Among the Many Betrayals

Much has already been written about the deep sense of betrayal many of us feel about those we expected to be standing with us since Oct 7. Here’s one example among many too numerous to recount.

I’ve long been a great fan of Pankaj Mishra, who has been one of my go to writers for attempts to understand the perspective of the ‘brown’ post-colonial world. Sadly, his eager entry into the English literary elite class has led to a different kind of underlying orientation, one possible only to a former colonial.

In a recent piece in the London Review of Books, he joins the chorus of virtue-signalling purveyors of false accusations. His brilliant collection of half-truths and deliberate omissions cannot be refuted in this kind of simple post. Suffice to mention his complete ignoring of 1) the fact that over half the Jewish population of Israel is itself ‘brown’, and refugees of various kinds from once-ancient communities in what are now fully Judenrein Arab and other MENA countries; 2) the geopolitical reality of Iran and its proxies Hamas and Hezbollah; 3) the deracination and ‘universalization’ of Shoah remembrance which leads to the ‘disinviting’ of actual Jewish survivors from official remembrance ceremonies in more than one country; 5) the fact that almost all the institutions of social justice he names, and the very coining of the notions and terms ‘genocide’ and ‘human rights’, were made by Jewish Holocaust survivors in the (mistaken) belief that further atrocities might thereby be avoided. The list goes on and on.

The historical parallels with India/Pakistan are instructive, most especially in the legacy of British colonial ‘arm both sides and then let them go at each other’ racist policies. But Mishra conveniently omits the vast mutual transfers of population (estimates up to 14 million) that occurred as the birth pangs of Partition to create the modern post-colonial states, and the bloody massacres where up to 2 million murdered each other. A brief nod to Hindu Nationalism misses the wider picture, and conveniently (and revealingly) leaves corresponding Muslim actions out of the narrative.

There is a very long history of appropriation of originally Jewish narrative for ultimately anti-Jewish purposes — the most notable and influential being the Roman adoption of the once-Jewish sect of Christianity, the sack of Jerusalem (‘Zion’) and the concomitant renaming of Judea as ‘Palestina’, the supercessionist doctrine of the ‘New’ supplanting the ‘Old’ bible, and the succeeding 2000 years of anti-Jewish massacres and expulsions. The latest iteration is to cast the only Jewish state in the world — created via a sovereignty movement that far predated the Shoah by survivors of 2000 years of European persecution and peopled by refugees from Arab as well as European discrimination and persecution — as the epitome of global European colonialism. The utter hypocrisy and inversion by those in the EU countries, the descendants of two millennia of viewing the Jews as ‘Oriental’ Other suddenly miraculously transmogrified into ‘white’ colonizers, in this activity is especially galling. It’s the long pattern of blaming the Jews for our own victimization. And for our unforgivable ‘stiff-necked’ chutzpah in persisting to survive against all odds.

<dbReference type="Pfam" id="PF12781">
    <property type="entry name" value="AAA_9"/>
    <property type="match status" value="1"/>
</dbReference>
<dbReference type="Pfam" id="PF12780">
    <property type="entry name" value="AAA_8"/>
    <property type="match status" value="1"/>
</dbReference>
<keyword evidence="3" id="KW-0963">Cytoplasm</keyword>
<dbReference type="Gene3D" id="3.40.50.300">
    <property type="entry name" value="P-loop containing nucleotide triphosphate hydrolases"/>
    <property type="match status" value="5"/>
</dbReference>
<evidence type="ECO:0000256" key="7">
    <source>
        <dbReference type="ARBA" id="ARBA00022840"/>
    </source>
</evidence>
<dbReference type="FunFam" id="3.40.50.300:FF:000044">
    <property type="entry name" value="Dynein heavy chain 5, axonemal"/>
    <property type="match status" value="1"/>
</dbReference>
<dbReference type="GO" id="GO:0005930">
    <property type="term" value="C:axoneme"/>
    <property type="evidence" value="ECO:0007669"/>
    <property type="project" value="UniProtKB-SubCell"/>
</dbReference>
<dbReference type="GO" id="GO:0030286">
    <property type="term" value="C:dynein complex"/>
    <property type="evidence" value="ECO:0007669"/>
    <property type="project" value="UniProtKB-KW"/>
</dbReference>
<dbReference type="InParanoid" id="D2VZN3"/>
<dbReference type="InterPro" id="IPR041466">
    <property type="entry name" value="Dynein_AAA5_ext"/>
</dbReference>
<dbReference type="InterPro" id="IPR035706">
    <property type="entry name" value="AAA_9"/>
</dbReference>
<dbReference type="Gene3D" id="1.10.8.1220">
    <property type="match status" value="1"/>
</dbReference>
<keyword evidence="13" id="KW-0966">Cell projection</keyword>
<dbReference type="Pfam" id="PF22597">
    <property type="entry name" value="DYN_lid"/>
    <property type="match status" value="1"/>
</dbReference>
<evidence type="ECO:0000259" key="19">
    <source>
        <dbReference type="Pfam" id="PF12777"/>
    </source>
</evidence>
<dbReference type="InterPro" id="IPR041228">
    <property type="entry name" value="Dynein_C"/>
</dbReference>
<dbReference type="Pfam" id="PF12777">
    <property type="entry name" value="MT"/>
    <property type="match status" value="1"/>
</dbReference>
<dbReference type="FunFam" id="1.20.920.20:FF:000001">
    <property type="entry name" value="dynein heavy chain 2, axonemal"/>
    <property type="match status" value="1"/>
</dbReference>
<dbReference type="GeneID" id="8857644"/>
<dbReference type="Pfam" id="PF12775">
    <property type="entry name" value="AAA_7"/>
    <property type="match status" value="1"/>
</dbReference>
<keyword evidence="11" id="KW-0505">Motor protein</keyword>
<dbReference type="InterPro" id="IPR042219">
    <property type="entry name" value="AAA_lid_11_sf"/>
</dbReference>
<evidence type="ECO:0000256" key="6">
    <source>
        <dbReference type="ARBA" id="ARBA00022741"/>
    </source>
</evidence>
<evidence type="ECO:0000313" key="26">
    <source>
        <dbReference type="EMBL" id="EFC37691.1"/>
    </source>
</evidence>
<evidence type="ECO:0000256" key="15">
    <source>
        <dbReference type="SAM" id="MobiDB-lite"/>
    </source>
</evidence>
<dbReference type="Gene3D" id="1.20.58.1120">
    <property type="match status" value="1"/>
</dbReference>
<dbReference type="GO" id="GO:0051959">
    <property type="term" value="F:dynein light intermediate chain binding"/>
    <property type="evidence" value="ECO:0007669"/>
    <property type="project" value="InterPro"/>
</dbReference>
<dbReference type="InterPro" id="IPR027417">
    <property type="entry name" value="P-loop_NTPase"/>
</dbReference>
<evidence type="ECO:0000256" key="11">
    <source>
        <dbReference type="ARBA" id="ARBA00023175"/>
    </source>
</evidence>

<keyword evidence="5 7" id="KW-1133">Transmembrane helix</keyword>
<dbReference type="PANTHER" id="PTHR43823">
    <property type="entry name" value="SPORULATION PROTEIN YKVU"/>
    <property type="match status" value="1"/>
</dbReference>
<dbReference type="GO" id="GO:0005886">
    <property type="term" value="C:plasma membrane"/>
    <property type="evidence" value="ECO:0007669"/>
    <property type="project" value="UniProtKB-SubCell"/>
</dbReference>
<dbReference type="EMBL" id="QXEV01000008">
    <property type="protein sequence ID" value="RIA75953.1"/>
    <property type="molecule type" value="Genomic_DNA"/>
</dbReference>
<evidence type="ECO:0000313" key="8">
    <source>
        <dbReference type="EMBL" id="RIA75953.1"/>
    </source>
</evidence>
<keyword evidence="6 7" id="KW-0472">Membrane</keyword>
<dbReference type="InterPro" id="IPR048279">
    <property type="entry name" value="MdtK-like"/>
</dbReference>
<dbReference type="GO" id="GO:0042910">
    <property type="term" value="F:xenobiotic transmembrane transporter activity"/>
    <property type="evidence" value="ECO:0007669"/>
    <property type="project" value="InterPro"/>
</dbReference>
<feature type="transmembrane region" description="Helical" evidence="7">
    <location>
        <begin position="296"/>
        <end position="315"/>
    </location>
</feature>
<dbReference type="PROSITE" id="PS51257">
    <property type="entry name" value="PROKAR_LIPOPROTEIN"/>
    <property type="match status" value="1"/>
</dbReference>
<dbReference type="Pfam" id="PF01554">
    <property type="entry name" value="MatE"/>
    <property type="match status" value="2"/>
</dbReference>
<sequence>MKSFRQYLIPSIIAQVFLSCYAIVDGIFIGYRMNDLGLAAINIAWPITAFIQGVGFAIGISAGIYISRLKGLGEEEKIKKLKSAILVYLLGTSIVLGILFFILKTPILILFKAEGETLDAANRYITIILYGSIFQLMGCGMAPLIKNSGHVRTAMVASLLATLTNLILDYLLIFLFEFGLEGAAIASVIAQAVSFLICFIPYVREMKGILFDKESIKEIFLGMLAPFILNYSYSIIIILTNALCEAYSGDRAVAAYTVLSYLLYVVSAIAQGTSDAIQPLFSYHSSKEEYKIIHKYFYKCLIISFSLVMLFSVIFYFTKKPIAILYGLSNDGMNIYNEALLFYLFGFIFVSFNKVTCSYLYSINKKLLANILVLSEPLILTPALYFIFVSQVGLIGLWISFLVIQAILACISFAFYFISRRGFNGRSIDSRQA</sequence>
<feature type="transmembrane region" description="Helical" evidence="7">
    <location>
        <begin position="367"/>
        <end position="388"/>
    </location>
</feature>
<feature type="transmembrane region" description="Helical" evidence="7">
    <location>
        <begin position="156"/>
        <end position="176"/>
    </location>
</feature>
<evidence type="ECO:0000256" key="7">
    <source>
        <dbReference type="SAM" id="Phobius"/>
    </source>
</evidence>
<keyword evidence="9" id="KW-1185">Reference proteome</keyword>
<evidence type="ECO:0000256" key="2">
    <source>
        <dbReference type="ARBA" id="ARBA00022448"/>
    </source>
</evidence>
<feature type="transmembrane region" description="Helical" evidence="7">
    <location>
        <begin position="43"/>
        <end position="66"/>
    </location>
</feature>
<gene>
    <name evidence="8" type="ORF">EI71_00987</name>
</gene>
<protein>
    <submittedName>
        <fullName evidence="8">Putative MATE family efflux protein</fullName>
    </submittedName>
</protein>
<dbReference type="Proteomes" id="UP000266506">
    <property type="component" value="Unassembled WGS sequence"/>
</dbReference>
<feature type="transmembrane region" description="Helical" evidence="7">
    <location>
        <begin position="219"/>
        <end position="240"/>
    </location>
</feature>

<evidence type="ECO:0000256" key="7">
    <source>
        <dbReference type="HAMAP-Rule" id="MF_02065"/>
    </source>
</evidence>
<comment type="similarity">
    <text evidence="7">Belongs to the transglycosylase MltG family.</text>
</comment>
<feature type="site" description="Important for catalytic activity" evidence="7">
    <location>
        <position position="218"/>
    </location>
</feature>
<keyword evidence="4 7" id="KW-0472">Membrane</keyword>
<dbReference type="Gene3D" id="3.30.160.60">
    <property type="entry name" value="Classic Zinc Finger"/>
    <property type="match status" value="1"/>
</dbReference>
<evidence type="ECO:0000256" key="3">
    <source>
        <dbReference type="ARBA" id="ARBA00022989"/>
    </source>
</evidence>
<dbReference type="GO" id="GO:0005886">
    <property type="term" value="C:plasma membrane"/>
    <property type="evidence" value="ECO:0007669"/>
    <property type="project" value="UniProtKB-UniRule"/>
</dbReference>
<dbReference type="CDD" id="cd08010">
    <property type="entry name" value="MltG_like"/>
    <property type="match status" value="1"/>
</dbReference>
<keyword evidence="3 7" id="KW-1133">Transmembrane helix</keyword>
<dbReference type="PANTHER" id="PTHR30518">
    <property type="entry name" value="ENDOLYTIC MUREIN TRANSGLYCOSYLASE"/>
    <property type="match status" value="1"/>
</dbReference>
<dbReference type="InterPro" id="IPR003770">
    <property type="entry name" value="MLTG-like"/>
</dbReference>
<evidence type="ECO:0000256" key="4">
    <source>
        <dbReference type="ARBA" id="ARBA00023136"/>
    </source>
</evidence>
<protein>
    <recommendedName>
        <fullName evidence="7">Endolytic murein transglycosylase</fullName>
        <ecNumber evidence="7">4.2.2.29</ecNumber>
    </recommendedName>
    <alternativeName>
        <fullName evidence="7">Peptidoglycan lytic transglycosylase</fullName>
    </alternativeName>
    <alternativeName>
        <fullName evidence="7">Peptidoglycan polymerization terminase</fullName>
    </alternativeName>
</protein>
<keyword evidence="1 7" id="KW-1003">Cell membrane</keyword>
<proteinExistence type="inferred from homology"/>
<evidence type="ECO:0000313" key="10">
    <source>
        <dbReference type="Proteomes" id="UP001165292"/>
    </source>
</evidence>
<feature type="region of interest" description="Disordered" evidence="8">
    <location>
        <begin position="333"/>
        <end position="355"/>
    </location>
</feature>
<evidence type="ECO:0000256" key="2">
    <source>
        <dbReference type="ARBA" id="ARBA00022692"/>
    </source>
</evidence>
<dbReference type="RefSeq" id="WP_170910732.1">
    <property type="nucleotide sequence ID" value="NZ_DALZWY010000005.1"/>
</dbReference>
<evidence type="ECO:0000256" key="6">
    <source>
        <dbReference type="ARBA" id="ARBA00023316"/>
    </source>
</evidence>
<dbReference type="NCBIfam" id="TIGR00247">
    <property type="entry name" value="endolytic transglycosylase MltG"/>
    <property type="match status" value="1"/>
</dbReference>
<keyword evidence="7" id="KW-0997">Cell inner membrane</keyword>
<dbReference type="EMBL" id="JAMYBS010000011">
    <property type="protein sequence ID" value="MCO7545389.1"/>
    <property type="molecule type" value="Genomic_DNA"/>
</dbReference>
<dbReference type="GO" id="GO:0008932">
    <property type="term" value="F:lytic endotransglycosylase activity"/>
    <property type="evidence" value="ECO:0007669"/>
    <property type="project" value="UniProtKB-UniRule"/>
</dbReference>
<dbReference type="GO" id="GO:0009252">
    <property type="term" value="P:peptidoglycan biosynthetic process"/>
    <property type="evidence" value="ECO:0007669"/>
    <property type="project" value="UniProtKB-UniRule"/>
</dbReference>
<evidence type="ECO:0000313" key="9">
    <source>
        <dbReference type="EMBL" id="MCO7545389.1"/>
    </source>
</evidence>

Everyone uses the Shoah for their own purposes; as an immediate inheritor of the agony of the reality, I can tell you that no one has ever given two minutes of real time to the actual survivors or their descendants. Except to profess love and concern for those Jews who are dead; the inconvenient living, not so much.

Mishra is a more-skillful-than-most recent practitioner of a well-worn strategy. One doesn’t have to be a Likud supporter or apologist — and I’m certainly neither — to appropriate and misuse the Shoah.

We’re seeing it in action every day in all those history-inverting mass demonstrations around the world.

About the Author
Kitty Hoffman's award-winning writing has appeared in literary anthologies and journals including The New Quarterly, Boulevard, The Commons, and Prism. A spiritual director in Montreal, she is in the final year of rabbinical studies and working on a book of literary nonfiction about her medieval ancestor, the father of European kabbalah, and the weight of her Holocaust legacy. More info at
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